Social Enterprise vs. Social Entrepreneurship (Is There Even a Conflict?)

The most debated terminology debacle in the social enterprise field is between the definitions of social enterprise and social entrepreneurship. For some, they are virtually synonymous; however, many organizations and governmental bodies of nations disagree. 

To quote Social Enterprise Alliance discussing Asoka, “Asoka defines social entrepreneurs as ‘individuals with innovative solutions to society’s most pressing social problems’ who ‘find what is not working and solve the problem by changing the system, spreading the solution, and persuading entire societies to move in different directions.”

Essentially, Asoka believes that a social entrepreneur can be an independent variable, not needing a social enterprise at his backing. As Skoll Foundation and Stanford Social Innovation Review indicate, this very notion of individuality serves as one of the most substantial scores for the social enterprise/social entrepreneurship terminology debate. 

The Czech Republic Perspective

On the country spectrum, the Czech Republic makes an exciting claim in this ongoing syntax conflict. They see an essential distinction between the terms social economy, social enterprise, and social entrepreneurship. The social economy encapsulates the entire network of private organizations that strive to help others through their business. 

Social entrepreneurship refers to the development of private business endeavors to solve the social problems of unemployment, incoherence, and lack of action. On the other hand, a social enterprise is an individual subject of social entrepreneurship in the eyes of the law. This clearly defined but highly unorthodox perspective only amplifies the idea that there is no universal conception of this terminology.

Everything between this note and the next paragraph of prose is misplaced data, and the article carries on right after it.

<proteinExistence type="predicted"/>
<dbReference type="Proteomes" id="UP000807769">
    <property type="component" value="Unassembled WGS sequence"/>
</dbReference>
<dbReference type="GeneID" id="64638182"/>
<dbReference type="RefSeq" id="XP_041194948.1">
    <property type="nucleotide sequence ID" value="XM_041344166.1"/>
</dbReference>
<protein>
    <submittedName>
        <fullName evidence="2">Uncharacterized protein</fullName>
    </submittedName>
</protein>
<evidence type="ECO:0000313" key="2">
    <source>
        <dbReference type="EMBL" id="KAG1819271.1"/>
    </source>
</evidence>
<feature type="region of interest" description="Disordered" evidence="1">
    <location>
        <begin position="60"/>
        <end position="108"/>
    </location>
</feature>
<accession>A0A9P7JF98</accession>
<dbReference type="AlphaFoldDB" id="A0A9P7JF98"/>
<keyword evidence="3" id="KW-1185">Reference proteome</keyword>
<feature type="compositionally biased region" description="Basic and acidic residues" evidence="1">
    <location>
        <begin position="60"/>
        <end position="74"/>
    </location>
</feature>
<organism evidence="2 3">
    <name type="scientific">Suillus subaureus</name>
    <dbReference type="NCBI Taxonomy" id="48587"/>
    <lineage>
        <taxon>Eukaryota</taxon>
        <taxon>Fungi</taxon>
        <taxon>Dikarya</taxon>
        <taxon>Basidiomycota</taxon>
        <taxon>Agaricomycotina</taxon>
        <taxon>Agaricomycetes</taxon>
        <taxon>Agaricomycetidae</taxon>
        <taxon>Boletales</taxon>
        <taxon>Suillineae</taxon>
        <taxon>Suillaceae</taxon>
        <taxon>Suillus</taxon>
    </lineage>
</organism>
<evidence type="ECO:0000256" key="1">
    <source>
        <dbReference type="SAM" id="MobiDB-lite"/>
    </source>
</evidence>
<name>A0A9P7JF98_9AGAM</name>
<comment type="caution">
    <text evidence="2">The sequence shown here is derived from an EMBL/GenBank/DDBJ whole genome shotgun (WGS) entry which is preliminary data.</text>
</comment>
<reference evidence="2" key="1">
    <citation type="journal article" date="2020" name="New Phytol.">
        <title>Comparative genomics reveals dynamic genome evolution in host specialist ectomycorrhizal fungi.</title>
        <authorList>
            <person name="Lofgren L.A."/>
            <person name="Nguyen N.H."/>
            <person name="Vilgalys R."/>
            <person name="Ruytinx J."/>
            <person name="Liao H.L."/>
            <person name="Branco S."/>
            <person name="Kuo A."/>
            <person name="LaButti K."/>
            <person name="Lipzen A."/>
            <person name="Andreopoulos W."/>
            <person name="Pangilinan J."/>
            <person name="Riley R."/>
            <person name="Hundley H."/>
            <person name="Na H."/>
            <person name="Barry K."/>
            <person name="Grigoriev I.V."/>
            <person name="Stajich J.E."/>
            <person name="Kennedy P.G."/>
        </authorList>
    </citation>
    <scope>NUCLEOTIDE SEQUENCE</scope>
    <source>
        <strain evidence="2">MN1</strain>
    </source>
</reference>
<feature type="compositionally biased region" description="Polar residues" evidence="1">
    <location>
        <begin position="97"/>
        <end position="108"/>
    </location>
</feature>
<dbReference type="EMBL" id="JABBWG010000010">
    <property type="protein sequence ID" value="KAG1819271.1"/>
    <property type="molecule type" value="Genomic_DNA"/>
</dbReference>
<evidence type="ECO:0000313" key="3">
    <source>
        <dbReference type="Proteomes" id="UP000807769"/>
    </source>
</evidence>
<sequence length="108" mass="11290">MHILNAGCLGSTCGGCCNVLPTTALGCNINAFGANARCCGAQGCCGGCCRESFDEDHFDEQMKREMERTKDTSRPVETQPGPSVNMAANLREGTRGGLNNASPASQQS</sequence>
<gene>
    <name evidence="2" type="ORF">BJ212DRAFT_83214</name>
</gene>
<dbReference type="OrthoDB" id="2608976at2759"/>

The History of Social Enterprise

Even the lineage of the social enterprise industry is a subject of debate. Countless theories, beliefs, and historical developments jumble around in the cesspool of social enterprise ideology. Here, we have researched multiple perspectives and ideas on this origination to form a coherent, more understandable history. 

Old Origins, New Sector

Social Enterprise is commonly perceived as a reasonably new economic sector within first-world nations. However, one particular institution can be seen working as a social enterprise practitioner over a century ago. In 1902, Goodwill began its current employment initiative. Hiring impoverished individuals, they could obtain the fair labor needed to give even more back to the community. This altruistic cycle still fuels the business today and reflects the foundation of the social enterprise we are familiar with today. For more information on this chapter in the social enterprise historical narrative, visit